"It's not going to be easy," she said, "redefining who we are as human beings in this postmodern age."...
She is both impersonal and poignant, with much more depth, intellect and spirituality than we are used to in a politician... She has goals, but they appear to be so huge and far off—grand and noble things twinkling in the distance—that it's hard to see what she sees.
...and this is Ms. Sherrill in the same publication, two days later:
Way in the future, when she's old and probably legendary, Hillary Clinton wants to be able to look back and feel she led "an integrated life," she says, sitting in her West Wing office last week. She wants to have felt unified, whole. She wants her emotional life and physical life, her spiritual life and political life all to fit together, in sync, an orchestra sitting down to play the same song.
Debbie, Diane, Janet. What do these women have in common?
Answer: They all turned to doctors to help them die...
But why are there so many women on the list of patients who made medical history with their dying? Where are the examples of Tom, Dick, and Harry in the debate on assisted suicide?
The numbers are still too small to be statistically valid, but as JAMA editor George D. Lundberg points out: "There is a pattern that's beginning to emerge."...
The apparent gender gap in physician-assisted suicides can also be explained by the differences between men and women in the methods they choose to kill themselves. "Men's methods are active and physical," says JAMA editor Lundberg, a forensic pathologist. They commit suicide by gunshot, hanging or jumping off a bridge. They also kill themselves four times more frequently than women. "Women's methods are more passive," he says. They use drugs, which usually require a doctor's prescription.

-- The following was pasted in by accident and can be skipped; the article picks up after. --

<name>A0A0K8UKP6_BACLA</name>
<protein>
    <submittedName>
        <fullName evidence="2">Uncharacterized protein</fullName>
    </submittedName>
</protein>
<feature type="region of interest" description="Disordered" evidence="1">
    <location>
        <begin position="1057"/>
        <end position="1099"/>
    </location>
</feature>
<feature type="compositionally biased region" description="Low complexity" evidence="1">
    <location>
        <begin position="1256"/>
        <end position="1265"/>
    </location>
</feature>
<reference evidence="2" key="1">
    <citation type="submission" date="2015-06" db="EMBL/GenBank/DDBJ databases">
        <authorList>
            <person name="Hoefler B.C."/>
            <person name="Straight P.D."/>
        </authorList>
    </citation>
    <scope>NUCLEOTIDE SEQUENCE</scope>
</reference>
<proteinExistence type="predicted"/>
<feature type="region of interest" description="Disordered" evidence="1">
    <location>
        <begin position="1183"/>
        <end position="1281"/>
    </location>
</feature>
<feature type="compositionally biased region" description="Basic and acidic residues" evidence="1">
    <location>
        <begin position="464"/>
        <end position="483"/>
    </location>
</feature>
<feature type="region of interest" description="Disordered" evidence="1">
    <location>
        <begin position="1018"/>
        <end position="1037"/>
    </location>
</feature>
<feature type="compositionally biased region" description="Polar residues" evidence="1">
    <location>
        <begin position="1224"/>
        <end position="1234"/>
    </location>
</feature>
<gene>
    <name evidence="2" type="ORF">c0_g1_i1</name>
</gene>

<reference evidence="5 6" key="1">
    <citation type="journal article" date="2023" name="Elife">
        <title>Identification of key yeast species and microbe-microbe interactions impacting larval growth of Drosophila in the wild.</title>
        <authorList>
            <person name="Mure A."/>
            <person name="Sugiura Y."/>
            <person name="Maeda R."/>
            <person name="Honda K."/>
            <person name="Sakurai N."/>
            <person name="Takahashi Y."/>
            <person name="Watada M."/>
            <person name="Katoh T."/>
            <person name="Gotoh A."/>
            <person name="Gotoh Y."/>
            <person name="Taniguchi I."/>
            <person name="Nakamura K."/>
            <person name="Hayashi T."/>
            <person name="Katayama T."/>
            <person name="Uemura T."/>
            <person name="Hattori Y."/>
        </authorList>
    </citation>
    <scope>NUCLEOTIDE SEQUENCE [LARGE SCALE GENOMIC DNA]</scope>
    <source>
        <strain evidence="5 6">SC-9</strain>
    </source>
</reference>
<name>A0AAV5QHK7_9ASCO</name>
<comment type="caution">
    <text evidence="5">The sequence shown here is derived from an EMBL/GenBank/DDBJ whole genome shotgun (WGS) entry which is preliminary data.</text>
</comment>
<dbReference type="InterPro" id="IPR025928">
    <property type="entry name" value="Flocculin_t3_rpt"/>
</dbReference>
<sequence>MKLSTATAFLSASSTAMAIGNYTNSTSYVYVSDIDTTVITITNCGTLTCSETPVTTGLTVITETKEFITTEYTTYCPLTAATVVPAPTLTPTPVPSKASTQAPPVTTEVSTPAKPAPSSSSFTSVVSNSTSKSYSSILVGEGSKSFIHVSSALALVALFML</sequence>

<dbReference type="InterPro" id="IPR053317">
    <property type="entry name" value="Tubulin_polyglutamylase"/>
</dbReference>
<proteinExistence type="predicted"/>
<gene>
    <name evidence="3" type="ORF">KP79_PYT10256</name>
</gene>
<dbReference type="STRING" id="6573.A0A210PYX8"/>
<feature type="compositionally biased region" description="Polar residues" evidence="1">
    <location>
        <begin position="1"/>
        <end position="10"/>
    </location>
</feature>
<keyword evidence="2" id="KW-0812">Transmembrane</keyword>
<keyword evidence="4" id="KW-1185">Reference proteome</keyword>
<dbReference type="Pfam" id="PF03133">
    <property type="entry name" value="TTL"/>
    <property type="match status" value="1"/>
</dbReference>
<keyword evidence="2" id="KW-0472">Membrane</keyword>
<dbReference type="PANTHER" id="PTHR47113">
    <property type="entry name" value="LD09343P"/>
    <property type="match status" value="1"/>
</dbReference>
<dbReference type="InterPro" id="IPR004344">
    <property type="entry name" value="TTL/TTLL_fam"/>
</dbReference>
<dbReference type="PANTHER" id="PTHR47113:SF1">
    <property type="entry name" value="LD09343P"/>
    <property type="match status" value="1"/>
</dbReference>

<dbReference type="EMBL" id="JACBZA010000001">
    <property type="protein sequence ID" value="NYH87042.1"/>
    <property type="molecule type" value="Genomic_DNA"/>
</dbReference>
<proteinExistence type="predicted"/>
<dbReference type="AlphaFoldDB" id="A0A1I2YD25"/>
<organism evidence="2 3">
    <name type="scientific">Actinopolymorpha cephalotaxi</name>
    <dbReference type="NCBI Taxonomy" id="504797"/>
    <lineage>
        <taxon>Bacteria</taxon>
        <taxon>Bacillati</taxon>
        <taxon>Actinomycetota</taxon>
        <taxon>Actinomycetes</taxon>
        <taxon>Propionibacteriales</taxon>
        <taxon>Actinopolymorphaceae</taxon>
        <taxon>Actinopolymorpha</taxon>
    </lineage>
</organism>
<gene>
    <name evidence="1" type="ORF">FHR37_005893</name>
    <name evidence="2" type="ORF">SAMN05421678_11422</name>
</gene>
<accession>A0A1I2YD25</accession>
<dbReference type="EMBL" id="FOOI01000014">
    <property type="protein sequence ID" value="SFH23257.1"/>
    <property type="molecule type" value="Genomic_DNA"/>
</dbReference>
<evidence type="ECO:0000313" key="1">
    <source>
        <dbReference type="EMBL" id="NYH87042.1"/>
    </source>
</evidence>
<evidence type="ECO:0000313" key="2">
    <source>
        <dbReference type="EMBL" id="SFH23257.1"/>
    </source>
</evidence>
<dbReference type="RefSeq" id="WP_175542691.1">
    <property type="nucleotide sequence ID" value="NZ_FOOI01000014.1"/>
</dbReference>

But there could be other factors at work. The shortage of men on the list may reflect a more subtle and inherent form of sexism in medicine. Lundberg suggests that male patients may also ask physicians to help them die, but doctors are more comfortable writing about women who seek help because it fits the profession's stereotype of the weak, needy patient-female. Given the paternalism of the medical establishment, "men would be more likely to describe a woman requesting assistance than other men," says Lundberg.
Undoubtedly there have been Daves, Dicks and Johns, but it fits cultural stereotyping to publicize Debbie, Diane and Janet.
Remember, near the end of Casablanca, when Ingrid Bergman and her husband ask Humphrey Bogart to give them exit visas so they can escape to safety and keep working to defeat the Nazis?
...Right now, according to recent polls, three quarters of Americans are Ingrid Bergman and her husband. We've all got our personal fights and fortunes to consider, but Bill Clinton, our Bogart, holds everybody's exit visas—his economic plan—which could free us from dictatorship of the deficit and possibly lead to a happy ending...
Maybe, just maybe, Clinton is everything he seems to be: a man disciplined and smart enough to have figured out what he thinks will work and strong enough to be able to take that plan to the people and admit that without their support, he'll fail. In other words, a man comfortable enough with his own power to share his power with the rest of us.
But is he powerful enough to overcome our cynicism? It will be tempting for us to adopt Russ [sic] Limbaugh's glibness, focusing on what's wrong with him and how we don't like the way his plan will touch our lives. Or we can take that leap of faith.
Remember how Casablanca ends? Bogart's power over Bergman and her husband ennobles him. He surprises everybody by deciding to send them off together. He even recommits himself to fighting the good fight. And why? Because as he says at the movie's end, otherwise, his life doesn't amount to a hill of beans.
Well, we're living in the '90s and not the '40s. Clinton is Bogart, minus the cigaret and trench coat. Times have changed, styles have changed. But only one man holds the exit visas. And unless we're willing to sacrifice, his presidency won't amount to a hill of beans.